No quick solutions for 'door of virtue'Dongdaemun is breathing.
Amid rumors of cracks in its foundation and worries that its wooden pillars could crumble, Seoul's ancient East Great Gate has been found by scientists to be sturdy and undergoing a cycle of expansion and contraction that is normal for struc tures of its type. Experts on ancient architecture call this cycle "the breathing of wooden buildings."
Dongdaemun, Korea's Treasure No. 1, is also known as Heunginjimun, or "the door that promotes virtue." Built in 1396, the monumental, colorful city gate underwent major renovations in 1453 and 1869. Now it is equipped with witnesses to its respiration: six electronic sensors attached to its pillars. The government's National Research Institute of Cultural Properties installed the sensors, which are typically used at construction sites, last year. About half the size of a cigarette pack, the gadgets detect the most minute movement of the grand structure and transmit the data to a computer.
"It's natural for wooden buildings to tremble a little because of their loosely jointed structures," explained the head of the institute's art and architecture division, Kim Bong-gun. "From our data we see that Dongdaemun is breathing while trembling back and forth and left and right; but the trembling is minute, and because it isn't going in just one direction, it isn't especially worrying."
The sensors were installed recently at the suggestion of experts from Rome who visited Korea in the early 1990s to tour important cultural sites. The experts, charged with preserving the ruins of Rome, encouraged careful observation of Seoul's ancient gates over premature renovations and reinforcements. The sensors went up on Namdaemun, the South Great Gate, in 1998 and Dongdaemun last year.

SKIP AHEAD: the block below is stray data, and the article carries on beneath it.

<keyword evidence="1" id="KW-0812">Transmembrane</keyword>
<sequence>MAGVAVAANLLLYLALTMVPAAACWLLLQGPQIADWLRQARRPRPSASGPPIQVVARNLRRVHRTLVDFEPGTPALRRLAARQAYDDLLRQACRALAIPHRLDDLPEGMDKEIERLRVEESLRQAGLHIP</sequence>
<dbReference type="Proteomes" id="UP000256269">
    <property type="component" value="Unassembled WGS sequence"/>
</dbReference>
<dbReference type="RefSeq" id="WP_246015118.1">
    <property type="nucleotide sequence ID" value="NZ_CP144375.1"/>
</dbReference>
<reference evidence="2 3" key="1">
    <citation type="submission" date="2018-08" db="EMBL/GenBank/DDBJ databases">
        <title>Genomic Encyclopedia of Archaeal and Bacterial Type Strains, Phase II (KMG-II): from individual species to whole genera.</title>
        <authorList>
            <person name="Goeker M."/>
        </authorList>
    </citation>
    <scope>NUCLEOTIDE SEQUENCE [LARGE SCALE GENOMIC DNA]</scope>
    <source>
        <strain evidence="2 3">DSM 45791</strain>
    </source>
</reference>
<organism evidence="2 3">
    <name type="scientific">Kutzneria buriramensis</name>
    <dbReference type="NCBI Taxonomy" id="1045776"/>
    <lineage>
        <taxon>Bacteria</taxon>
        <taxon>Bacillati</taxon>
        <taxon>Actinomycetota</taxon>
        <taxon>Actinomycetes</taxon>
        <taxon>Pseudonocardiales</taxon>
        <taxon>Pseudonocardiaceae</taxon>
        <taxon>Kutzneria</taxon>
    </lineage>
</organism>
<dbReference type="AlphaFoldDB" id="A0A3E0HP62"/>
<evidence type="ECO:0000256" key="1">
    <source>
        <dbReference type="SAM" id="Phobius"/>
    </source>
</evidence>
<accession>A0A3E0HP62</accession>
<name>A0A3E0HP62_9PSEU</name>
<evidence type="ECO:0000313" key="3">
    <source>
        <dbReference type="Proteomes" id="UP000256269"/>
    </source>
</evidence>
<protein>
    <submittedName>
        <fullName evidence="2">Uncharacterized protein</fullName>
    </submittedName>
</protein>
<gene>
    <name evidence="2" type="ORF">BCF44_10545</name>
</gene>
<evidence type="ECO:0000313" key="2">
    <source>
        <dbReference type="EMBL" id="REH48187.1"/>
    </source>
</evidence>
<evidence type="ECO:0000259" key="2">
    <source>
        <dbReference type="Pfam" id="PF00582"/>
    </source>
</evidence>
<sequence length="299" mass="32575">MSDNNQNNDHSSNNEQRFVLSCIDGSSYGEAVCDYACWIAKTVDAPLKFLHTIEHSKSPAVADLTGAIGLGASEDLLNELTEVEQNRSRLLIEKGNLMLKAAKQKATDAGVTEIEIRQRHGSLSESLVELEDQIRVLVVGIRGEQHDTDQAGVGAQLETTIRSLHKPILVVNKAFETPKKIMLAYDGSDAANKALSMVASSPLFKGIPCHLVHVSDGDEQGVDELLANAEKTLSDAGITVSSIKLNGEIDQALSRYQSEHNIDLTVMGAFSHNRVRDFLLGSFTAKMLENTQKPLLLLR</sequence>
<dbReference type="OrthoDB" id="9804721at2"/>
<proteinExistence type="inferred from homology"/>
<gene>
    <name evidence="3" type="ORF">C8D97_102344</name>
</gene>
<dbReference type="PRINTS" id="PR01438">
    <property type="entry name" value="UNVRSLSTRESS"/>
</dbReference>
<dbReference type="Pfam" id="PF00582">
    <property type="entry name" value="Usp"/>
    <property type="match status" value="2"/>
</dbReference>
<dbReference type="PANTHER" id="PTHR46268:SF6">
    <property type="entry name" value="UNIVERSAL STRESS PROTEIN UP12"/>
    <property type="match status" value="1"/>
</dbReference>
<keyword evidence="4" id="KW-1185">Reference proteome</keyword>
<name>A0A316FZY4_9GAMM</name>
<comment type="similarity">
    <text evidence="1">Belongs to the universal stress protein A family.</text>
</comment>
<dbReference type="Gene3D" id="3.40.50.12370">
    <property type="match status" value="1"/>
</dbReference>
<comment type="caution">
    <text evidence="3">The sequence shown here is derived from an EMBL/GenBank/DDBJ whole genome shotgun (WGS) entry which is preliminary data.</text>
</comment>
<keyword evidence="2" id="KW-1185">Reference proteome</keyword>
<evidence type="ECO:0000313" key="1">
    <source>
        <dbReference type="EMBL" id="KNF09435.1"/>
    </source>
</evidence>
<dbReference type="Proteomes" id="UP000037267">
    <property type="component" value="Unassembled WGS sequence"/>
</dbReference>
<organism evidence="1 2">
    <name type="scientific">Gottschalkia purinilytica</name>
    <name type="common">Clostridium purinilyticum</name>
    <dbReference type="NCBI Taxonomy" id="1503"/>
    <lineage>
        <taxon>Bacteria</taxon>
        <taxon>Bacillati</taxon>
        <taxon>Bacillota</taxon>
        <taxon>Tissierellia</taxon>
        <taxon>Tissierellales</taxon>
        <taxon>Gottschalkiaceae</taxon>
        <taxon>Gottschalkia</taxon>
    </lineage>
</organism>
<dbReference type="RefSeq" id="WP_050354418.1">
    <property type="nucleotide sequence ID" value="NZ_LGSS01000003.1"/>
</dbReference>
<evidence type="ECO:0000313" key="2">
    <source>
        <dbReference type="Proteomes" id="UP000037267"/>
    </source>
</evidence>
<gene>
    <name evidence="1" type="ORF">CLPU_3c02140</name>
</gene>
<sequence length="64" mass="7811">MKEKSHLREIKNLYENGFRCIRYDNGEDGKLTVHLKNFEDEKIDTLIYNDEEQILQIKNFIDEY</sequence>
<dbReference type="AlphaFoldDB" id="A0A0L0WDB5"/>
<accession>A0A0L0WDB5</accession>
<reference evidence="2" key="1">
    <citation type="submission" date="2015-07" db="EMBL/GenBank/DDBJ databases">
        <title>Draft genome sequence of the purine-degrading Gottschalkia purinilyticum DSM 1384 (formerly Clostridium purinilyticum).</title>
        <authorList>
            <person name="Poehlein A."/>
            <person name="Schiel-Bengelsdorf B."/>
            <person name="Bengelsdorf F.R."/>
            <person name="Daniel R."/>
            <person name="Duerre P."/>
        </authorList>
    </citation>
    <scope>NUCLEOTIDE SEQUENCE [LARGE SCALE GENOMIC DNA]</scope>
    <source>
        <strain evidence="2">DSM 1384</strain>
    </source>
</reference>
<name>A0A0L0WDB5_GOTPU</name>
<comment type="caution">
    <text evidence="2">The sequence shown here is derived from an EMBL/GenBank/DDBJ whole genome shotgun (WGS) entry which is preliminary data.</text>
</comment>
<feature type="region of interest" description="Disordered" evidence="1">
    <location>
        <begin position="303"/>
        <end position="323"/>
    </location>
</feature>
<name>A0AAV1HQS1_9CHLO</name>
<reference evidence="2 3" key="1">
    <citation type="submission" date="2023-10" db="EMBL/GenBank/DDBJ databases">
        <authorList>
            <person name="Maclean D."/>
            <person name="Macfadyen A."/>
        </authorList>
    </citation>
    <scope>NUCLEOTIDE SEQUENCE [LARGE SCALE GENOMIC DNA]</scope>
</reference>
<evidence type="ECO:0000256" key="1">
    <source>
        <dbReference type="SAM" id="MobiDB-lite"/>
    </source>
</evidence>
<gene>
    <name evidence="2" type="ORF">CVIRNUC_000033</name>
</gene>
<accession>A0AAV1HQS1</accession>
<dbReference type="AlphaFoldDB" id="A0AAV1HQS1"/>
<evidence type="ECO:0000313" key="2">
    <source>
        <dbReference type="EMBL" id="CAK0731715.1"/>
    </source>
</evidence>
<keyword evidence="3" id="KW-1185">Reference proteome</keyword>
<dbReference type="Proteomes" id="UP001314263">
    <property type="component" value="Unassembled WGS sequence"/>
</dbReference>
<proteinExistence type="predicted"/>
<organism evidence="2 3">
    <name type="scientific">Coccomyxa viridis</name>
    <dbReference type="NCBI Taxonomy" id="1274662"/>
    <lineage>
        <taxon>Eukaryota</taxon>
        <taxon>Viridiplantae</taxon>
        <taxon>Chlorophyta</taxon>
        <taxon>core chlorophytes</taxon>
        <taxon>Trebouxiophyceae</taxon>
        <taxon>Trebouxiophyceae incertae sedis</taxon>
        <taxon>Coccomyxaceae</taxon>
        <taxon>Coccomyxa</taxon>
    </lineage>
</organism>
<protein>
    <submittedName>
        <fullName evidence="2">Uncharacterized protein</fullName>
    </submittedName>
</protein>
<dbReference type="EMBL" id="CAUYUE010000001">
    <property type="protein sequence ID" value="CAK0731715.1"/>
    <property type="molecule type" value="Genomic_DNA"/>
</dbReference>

Recently the Jongro-gu office, the administrative body in charge of Dongdaemun, hired a construction technology firm to conduct a thorough inspection of the gate. The firm examined the stone foundation and found some cracks, but concluded they were nonthreatening.
The consensus among the experts is that the cracks occurred during subway construction work in the early 1980s and will not get worse. Accordingly, they say, repairs are unnecessary; only careful monitoring is needed.
This does not mean that the preservation of Dongdaemun will be passive. The government's Cultural Properties Administration will soon request that the Committee of Cultural Properties devise a plan of action for Dongdaemun.
"Ancient cultural properties, especially large ones like buildings, always carry problems like cracks and fissures," an official at the Cultural Properties Administration said. "The question is what kind of repair job is appropriate and when. As for now, all the data and advice gathered from experts point to the conclusion that an immediate repair job is unnecessary."
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